Viaduct closure: Finding alternatives is challenging for certain businesses, neighborhoods
SEATTLE — With only 42 days until the Alaskan Way Viaduct closes, many people are bracing themselves for epic traffic problems during what will be the longest and biggest highway closure in Seattle history. While options are growing for ways to handle the roughly three weeks between viaduct closure and new 99 tunnel opening, these options don’t work equally well for everyone in every neighborhood.
“I think it’s going to be a real twisted knot of cars on the road,” said Liz Latham.
She’s lived in West Seattle for about eight years and loves the casual neighborhood feeling of running into friends and acquaintances at the grocery store.
She’s getting worried about the coming ‘Seattle Squeeze’.
“We’re talking about 90,000 vehicles not on the viaduct on a daily basis,” Latham said.
Her area, like many neighborhoods in West Seattle, pose some unique challenges when it comes to the viaduct closing on January 11.
Most people who live on the somewhat isolated peninsula of land take the West Seattle Bridge to connect to the rest of the city. But that runs directly into traffic on SR 99 and I-5 too, so this area could feel the squeeze like no other.
Latham has another problem on top of that. Her business relies on getting around.
Since 2003, her business, called Seattle Cleaning Service, has clients all over the city.
“I’ve been squeezed for awhile,” she said about Seattle growing traffic woes.
Transit and local governments are stepping up options for people to get around during the expected three weeks when SR 99 is shut down.
King County is adding a second boat to the Seattle Water Taxi fleet. It’s also adding busses, too — but those will be fighting for space on the roads with other cars.
However, taking mass transit for folks like Latham just isn’t really an option for her or her 10 cleaners.
“You’ve got your vacuum, your caddy, your mops, your buckets, sometimes a streamer, ladders,” Latham said.
She joked about riding on the bus with all her work gear.
“Sorry about that mop handle in your eye,” Latham said.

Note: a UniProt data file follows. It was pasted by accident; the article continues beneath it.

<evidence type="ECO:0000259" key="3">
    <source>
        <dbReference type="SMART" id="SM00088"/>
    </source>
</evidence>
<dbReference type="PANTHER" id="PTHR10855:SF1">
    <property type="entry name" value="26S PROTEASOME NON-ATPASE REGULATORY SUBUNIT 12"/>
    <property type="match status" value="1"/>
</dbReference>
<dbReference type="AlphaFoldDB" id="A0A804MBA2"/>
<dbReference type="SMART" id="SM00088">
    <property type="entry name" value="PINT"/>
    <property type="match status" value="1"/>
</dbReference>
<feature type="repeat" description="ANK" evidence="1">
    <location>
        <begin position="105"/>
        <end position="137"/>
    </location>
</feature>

But, that’s not stopping her from looking at other solutions to keep the Seattle “squeeze” from crushing her established, reputable small business.
Latham is thinking of hiring cleaners who can service far away, existing clients on Capitol Hill and Fremont. For one Fremont client right now, she heads out at first light on the a weekend morning to beat the traffic to and from their location.
“It’s just not worth it if it takes me two hours to get there and back, but I’m only getting paid for the hour that I’m there,” she said.
But, she’s also doing some more out of the box thinking too.
“For the clients I absolutely want to retain who are at a distance,” Latham said, ” I could make sure their closets are fully housed with all the materials we need, so all we need is to get ourselves to the location.”
Latham still has a lot of unanswered questions about downtown construction on north-south routes through the downtown core that don't seem to be wrapping up in time for the closure.
"So, they gotta keep one north-south route, like 4th Avenue clear," said Latham. "Completely clear until this is all done, or we are in for even a worse mess."
Still, she's ready to do her part -- and hopes everyone else does too.
"I'm just trying to figure out as many creative ways as I can to work," she said.
The good news is, for many people, alternate routes and alternate modes of transportation can work effectively, and there's plenty of time to get informed and do some trial runs before the big day on January 11.